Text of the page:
Alan M. Friedlander, Janna M. Shackeroff, and John N. Kittinger.
The Hawaiians of old depended on the sea for survival and, as a result, developed a sophisticated understanding of the natural processes regulating resource abundance and effective strategies to manage those resources. After Western contact, sociopolitical upheaval led to the breakdown of the traditional Hawaiian fisheries management system, though practice and knowledge continued. Even today, subsistence fishing is culturally and economically important to many communities throughout Hawai‘i, but declining resources over the past century have raised concerns about their sustainability. To confront this issue, a number of communities are currently strengthening local influence and accountability for local marine resources through revitalization of local traditions and resource knowledge. This renaissance of traditional community-based management and rediscovery of traditional techniques offers great promise for improving the condition of Hawai‘i's coastal marine environment and the management of its fisheries.
John N. Kittinger
The Asia-Pacific region is home to a diversity of coastal cultures that are highly reliant on the ocean and its resources for sustenance, livelihoods, and cultural continuity. Small-scale fisheries account for most of the livelihoods associated with fisheries, produce about as much fish as industrialized fisheries, and contribute substantially to the economies of countries and territories in the Asia-Pacific region. Yet these resource systems and their human communities face numerous local and global threats, and social vulnerability to these pressures places at risk the livelihoods, food security, well-being, and traditional lifestyles of coastal communities and cultures of the Asia-Pacific region. This article and special issue provide an overview of the challenges and opportunities for small-scale and traditional fisheries and the role of human dimensions research in the sustainable governance of these resource systems.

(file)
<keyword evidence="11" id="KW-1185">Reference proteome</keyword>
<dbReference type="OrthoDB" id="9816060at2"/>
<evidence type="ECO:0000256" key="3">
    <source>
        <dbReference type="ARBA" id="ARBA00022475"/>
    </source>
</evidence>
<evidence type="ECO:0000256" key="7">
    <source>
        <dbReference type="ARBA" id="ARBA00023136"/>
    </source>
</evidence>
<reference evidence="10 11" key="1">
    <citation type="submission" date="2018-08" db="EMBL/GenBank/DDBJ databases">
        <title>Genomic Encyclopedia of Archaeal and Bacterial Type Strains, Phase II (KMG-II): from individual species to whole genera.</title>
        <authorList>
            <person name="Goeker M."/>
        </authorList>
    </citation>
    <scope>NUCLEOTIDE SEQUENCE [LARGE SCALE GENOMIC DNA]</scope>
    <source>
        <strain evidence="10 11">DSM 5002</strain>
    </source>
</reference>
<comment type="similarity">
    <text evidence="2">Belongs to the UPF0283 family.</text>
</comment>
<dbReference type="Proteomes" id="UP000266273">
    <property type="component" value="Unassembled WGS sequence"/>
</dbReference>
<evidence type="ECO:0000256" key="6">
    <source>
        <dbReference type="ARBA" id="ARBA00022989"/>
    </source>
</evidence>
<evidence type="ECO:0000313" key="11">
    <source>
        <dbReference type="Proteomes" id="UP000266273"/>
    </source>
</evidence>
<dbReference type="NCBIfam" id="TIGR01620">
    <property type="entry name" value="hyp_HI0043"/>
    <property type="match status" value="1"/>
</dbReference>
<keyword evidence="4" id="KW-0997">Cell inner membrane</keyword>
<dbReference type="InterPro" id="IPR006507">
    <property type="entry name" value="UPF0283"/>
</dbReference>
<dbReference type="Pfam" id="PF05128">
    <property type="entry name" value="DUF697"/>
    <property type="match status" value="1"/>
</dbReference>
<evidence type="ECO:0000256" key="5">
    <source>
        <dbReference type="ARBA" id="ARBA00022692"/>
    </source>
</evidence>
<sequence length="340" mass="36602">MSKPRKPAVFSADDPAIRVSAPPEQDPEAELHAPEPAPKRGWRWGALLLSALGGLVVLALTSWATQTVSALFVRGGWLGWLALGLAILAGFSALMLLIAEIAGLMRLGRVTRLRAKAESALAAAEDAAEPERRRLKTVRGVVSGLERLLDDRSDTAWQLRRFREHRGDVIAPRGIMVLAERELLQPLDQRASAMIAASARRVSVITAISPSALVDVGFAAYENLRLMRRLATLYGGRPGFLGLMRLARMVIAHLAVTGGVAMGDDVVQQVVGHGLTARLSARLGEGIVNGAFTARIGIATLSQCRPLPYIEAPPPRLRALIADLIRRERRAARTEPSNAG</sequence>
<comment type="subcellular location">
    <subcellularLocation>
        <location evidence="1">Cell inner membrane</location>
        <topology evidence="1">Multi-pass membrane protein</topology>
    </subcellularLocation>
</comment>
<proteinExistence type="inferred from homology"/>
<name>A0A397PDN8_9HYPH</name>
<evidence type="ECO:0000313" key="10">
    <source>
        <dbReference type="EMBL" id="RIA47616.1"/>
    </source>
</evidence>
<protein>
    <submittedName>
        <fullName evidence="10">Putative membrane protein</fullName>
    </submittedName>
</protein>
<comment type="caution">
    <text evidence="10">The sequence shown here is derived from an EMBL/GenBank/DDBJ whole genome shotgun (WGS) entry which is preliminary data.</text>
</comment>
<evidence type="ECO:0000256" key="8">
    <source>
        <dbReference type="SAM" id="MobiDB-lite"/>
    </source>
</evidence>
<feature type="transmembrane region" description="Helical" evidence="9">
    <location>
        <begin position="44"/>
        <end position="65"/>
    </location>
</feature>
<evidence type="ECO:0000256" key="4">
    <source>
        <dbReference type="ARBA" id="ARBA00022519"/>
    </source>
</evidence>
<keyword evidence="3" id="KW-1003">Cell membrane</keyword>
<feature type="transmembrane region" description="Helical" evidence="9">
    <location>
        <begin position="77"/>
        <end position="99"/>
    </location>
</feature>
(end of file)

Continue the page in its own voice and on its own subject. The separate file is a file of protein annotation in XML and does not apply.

John N. Kittinger
Comanagement of natural resources involves shared management authority and responsibility between resource users or community groups at local levels and central government authorities. In data-poor, small-scale fisheries systems, community-based planning efforts can be informed by participatory research approaches that involve community members and stakeholder groups in the design, development, and implementation of research. This article draws upon research in Maunalua Bay, O'ahu , Hawai'i, to illustrate the utility of participatory assessments in communities, institutions, and organizations as they transition toward comanagement arrangements. Participatory resource assessments hold promise for building local social adaptive capacity, bringing together disparate stakeholder groups, and building place-based natural resource management plans reflective of local contexts and community priorities.
Emerging frontiers in social-ecological systems research for sustainability of small-scale fisheries
Current Opinion in Environmental Sustainability
Small-scale fisheries (SSF) account for most of the livelihoods associated with fisheries worldwide and support food security for millions globally, yet face critical challenges from local threats and global pressures. Here, we describe how emerging concepts from social-ecological systems thinking can illuminate potential solutions to challenges facing SSF management, with real-world examples of three key themes: (1) external drivers of change; (2) social-ecological traps; and (3) diagnostic approaches and multiple outcomes in SSF. The purpose of this article is to aid practitioners by moving a step closer toward making these theoretical concepts operational and to stimulate thinking on how these linkages can inform a transition toward sustainability in small-scale fisheries.